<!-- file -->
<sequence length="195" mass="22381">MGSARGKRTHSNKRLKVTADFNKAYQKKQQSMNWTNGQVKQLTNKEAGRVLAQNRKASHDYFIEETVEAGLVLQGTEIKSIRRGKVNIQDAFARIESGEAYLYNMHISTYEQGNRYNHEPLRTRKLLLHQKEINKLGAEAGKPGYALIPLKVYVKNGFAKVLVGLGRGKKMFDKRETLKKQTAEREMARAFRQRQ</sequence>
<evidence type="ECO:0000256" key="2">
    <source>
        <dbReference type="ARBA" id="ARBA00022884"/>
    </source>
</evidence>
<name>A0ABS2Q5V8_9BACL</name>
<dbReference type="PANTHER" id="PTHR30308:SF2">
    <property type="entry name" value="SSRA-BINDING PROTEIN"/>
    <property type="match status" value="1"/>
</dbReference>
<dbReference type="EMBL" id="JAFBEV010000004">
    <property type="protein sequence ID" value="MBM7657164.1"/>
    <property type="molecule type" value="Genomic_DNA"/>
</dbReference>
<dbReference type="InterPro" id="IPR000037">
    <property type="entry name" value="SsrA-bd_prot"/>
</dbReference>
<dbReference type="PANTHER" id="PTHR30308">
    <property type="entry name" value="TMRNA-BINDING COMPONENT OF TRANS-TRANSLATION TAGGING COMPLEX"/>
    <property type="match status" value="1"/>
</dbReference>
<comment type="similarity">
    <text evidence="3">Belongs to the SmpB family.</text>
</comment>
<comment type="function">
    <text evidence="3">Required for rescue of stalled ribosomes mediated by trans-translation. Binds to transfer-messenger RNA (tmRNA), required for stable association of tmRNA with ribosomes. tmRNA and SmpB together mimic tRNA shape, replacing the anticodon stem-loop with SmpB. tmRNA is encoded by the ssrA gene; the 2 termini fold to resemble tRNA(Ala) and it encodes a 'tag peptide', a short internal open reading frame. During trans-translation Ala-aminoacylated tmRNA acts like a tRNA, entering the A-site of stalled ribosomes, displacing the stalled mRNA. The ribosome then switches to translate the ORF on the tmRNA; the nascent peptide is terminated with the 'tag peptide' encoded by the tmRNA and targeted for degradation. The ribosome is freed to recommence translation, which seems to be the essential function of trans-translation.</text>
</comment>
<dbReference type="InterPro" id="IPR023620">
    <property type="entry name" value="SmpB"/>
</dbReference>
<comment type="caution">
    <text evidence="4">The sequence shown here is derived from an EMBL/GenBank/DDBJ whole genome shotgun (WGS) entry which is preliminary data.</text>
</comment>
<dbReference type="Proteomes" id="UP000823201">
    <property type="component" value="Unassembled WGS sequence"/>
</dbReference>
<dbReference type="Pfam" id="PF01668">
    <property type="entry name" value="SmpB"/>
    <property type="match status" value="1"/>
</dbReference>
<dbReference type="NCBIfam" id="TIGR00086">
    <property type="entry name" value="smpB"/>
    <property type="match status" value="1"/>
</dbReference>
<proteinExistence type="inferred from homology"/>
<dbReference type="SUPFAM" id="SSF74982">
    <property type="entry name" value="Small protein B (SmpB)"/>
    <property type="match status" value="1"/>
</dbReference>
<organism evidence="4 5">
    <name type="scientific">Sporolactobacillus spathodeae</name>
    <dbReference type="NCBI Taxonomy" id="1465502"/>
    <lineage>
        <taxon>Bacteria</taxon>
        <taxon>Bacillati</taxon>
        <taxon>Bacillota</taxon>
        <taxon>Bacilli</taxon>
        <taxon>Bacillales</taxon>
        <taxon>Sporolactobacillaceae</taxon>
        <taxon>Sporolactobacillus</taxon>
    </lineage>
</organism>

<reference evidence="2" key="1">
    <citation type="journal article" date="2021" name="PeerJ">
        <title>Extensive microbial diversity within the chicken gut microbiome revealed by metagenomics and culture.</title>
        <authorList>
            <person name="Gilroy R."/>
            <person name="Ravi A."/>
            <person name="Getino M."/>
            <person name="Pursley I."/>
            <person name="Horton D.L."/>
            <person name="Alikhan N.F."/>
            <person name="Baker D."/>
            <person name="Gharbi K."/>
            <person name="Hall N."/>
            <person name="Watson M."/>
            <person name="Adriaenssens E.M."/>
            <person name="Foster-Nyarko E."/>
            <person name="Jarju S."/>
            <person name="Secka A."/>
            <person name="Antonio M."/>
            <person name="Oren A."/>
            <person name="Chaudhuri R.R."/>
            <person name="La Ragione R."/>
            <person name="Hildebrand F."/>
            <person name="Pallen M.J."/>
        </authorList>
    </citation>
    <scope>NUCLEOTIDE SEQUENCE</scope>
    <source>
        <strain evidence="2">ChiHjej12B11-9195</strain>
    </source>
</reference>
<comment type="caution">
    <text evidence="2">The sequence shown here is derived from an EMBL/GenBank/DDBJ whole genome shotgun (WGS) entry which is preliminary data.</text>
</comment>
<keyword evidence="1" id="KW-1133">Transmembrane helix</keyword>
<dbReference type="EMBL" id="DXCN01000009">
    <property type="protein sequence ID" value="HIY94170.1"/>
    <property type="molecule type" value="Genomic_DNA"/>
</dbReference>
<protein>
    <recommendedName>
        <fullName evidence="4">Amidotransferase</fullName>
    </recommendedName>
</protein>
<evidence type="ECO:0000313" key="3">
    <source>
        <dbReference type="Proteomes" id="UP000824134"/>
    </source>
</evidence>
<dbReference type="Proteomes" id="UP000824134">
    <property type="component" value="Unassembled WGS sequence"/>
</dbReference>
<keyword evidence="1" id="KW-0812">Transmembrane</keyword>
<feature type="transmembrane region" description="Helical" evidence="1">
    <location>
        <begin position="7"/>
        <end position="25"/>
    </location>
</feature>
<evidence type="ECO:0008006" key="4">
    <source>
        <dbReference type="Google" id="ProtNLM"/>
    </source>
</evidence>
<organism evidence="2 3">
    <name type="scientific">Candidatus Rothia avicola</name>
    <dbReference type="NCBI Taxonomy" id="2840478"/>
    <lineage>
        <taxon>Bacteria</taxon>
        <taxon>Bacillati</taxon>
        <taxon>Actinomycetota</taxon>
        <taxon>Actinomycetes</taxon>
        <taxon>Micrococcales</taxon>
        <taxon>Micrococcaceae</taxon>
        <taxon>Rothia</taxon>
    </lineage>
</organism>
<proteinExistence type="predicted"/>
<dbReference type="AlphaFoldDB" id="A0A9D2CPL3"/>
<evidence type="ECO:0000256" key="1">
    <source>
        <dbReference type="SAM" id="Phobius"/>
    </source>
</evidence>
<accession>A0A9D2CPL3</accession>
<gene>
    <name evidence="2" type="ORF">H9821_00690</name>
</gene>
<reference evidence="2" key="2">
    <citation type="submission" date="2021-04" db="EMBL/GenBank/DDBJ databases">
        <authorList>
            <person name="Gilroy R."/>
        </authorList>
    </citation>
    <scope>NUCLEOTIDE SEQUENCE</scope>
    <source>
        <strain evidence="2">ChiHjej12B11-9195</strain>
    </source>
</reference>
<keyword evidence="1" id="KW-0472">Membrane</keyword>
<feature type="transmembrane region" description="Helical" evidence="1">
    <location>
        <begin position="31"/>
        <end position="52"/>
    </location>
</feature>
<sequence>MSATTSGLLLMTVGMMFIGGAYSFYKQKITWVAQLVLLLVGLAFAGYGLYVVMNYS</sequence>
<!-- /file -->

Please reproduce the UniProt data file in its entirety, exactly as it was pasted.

<sequence length="195" mass="22381">MGSARGKRTHSNKRLKVTADFNKAYQKKQQSMNWTNGQVKQLTNKEAGRVLAQNRKASHDYFIEETVEAGLVLQGTEIKSIRRGKVNIQDAFARIESGEAYLYNMHISTYEQGNRYNHEPLRTRKLLLHQKEINKLGAEAGKPGYALIPLKVYVKNGFAKVLVGLGRGKKMFDKRETLKKQTAEREMARAFRQRQ</sequence>
<evidence type="ECO:0000256" key="2">
    <source>
        <dbReference type="ARBA" id="ARBA00022884"/>
    </source>
</evidence>
<name>A0ABS2Q5V8_9BACL</name>
<dbReference type="PANTHER" id="PTHR30308:SF2">
    <property type="entry name" value="SSRA-BINDING PROTEIN"/>
    <property type="match status" value="1"/>
</dbReference>
<dbReference type="EMBL" id="JAFBEV010000004">
    <property type="protein sequence ID" value="MBM7657164.1"/>
    <property type="molecule type" value="Genomic_DNA"/>
</dbReference>
<dbReference type="InterPro" id="IPR000037">
    <property type="entry name" value="SsrA-bd_prot"/>
</dbReference>
<dbReference type="PANTHER" id="PTHR30308">
    <property type="entry name" value="TMRNA-BINDING COMPONENT OF TRANS-TRANSLATION TAGGING COMPLEX"/>
    <property type="match status" value="1"/>
</dbReference>
<comment type="similarity">
    <text evidence="3">Belongs to the SmpB family.</text>
</comment>
<comment type="function">
    <text evidence="3">Required for rescue of stalled ribosomes mediated by trans-translation. Binds to transfer-messenger RNA (tmRNA), required for stable association of tmRNA with ribosomes. tmRNA and SmpB together mimic tRNA shape, replacing the anticodon stem-loop with SmpB. tmRNA is encoded by the ssrA gene; the 2 termini fold to resemble tRNA(Ala) and it encodes a 'tag peptide', a short internal open reading frame. During trans-translation Ala-aminoacylated tmRNA acts like a tRNA, entering the A-site of stalled ribosomes, displacing the stalled mRNA. The ribosome then switches to translate the ORF on the tmRNA; the nascent peptide is terminated with the 'tag peptide' encoded by the tmRNA and targeted for degradation. The ribosome is freed to recommence translation, which seems to be the essential function of trans-translation.</text>
</comment>
<dbReference type="InterPro" id="IPR023620">
    <property type="entry name" value="SmpB"/>
</dbReference>
<comment type="caution">
    <text evidence="4">The sequence shown here is derived from an EMBL/GenBank/DDBJ whole genome shotgun (WGS) entry which is preliminary data.</text>
</comment>
<dbReference type="Proteomes" id="UP000823201">
    <property type="component" value="Unassembled WGS sequence"/>
</dbReference>
<dbReference type="Pfam" id="PF01668">
    <property type="entry name" value="SmpB"/>
    <property type="match status" value="1"/>
</dbReference>
<dbReference type="NCBIfam" id="TIGR00086">
    <property type="entry name" value="smpB"/>
    <property type="match status" value="1"/>
</dbReference>
<proteinExistence type="inferred from homology"/>
<dbReference type="SUPFAM" id="SSF74982">
    <property type="entry name" value="Small protein B (SmpB)"/>
    <property type="match status" value="1"/>
</dbReference>
<organism evidence="4 5">
    <name type="scientific">Sporolactobacillus spathodeae</name>
    <dbReference type="NCBI Taxonomy" id="1465502"/>
    <lineage>
        <taxon>Bacteria</taxon>
        <taxon>Bacillati</taxon>
        <taxon>Bacillota</taxon>
        <taxon>Bacilli</taxon>
        <taxon>Bacillales</taxon>
        <taxon>Sporolactobacillaceae</taxon>
        <taxon>Sporolactobacillus</taxon>
    </lineage>
</organism>

<reference evidence="2" key="1">
    <citation type="journal article" date="2021" name="PeerJ">
        <title>Extensive microbial diversity within the chicken gut microbiome revealed by metagenomics and culture.</title>
        <authorList>
            <person name="Gilroy R."/>
            <person name="Ravi A."/>
            <person name="Getino M."/>
            <person name="Pursley I."/>
            <person name="Horton D.L."/>
            <person name="Alikhan N.F."/>
            <person name="Baker D."/>
            <person name="Gharbi K."/>
            <person name="Hall N."/>
            <person name="Watson M."/>
            <person name="Adriaenssens E.M."/>
            <person name="Foster-Nyarko E."/>
            <person name="Jarju S."/>
            <person name="Secka A."/>
            <person name="Antonio M."/>
            <person name="Oren A."/>
            <person name="Chaudhuri R.R."/>
            <person name="La Ragione R."/>
            <person name="Hildebrand F."/>
            <person name="Pallen M.J."/>
        </authorList>
    </citation>
    <scope>NUCLEOTIDE SEQUENCE</scope>
    <source>
        <strain evidence="2">ChiHjej12B11-9195</strain>
    </source>
</reference>
<comment type="caution">
    <text evidence="2">The sequence shown here is derived from an EMBL/GenBank/DDBJ whole genome shotgun (WGS) entry which is preliminary data.</text>
</comment>
<keyword evidence="1" id="KW-1133">Transmembrane helix</keyword>
<dbReference type="EMBL" id="DXCN01000009">
    <property type="protein sequence ID" value="HIY94170.1"/>
    <property type="molecule type" value="Genomic_DNA"/>
</dbReference>
<protein>
    <recommendedName>
        <fullName evidence="4">Amidotransferase</fullName>
    </recommendedName>
</protein>
<evidence type="ECO:0000313" key="3">
    <source>
        <dbReference type="Proteomes" id="UP000824134"/>
    </source>
</evidence>
<dbReference type="Proteomes" id="UP000824134">
    <property type="component" value="Unassembled WGS sequence"/>
</dbReference>
<keyword evidence="1" id="KW-0812">Transmembrane</keyword>
<feature type="transmembrane region" description="Helical" evidence="1">
    <location>
        <begin position="7"/>
        <end position="25"/>
    </location>
</feature>
<evidence type="ECO:0008006" key="4">
    <source>
        <dbReference type="Google" id="ProtNLM"/>
    </source>
</evidence>
<organism evidence="2 3">
    <name type="scientific">Candidatus Rothia avicola</name>
    <dbReference type="NCBI Taxonomy" id="2840478"/>
    <lineage>
        <taxon>Bacteria</taxon>
        <taxon>Bacillati</taxon>
        <taxon>Actinomycetota</taxon>
        <taxon>Actinomycetes</taxon>
        <taxon>Micrococcales</taxon>
        <taxon>Micrococcaceae</taxon>
        <taxon>Rothia</taxon>
    </lineage>
</organism>
<proteinExistence type="predicted"/>
<dbReference type="AlphaFoldDB" id="A0A9D2CPL3"/>
<evidence type="ECO:0000256" key="1">
    <source>
        <dbReference type="SAM" id="Phobius"/>
    </source>
</evidence>
<accession>A0A9D2CPL3</accession>
<gene>
    <name evidence="2" type="ORF">H9821_00690</name>
</gene>
<reference evidence="2" key="2">
    <citation type="submission" date="2021-04" db="EMBL/GenBank/DDBJ databases">
        <authorList>
            <person name="Gilroy R."/>
        </authorList>
    </citation>
    <scope>NUCLEOTIDE SEQUENCE</scope>
    <source>
        <strain evidence="2">ChiHjej12B11-9195</strain>
    </source>
</reference>
<keyword evidence="1" id="KW-0472">Membrane</keyword>
<feature type="transmembrane region" description="Helical" evidence="1">
    <location>
        <begin position="31"/>
        <end position="52"/>
    </location>
</feature>
<sequence>MSATTSGLLLMTVGMMFIGGAYSFYKQKITWVAQLVLLLVGLAFAGYGLYVVMNYS</sequence>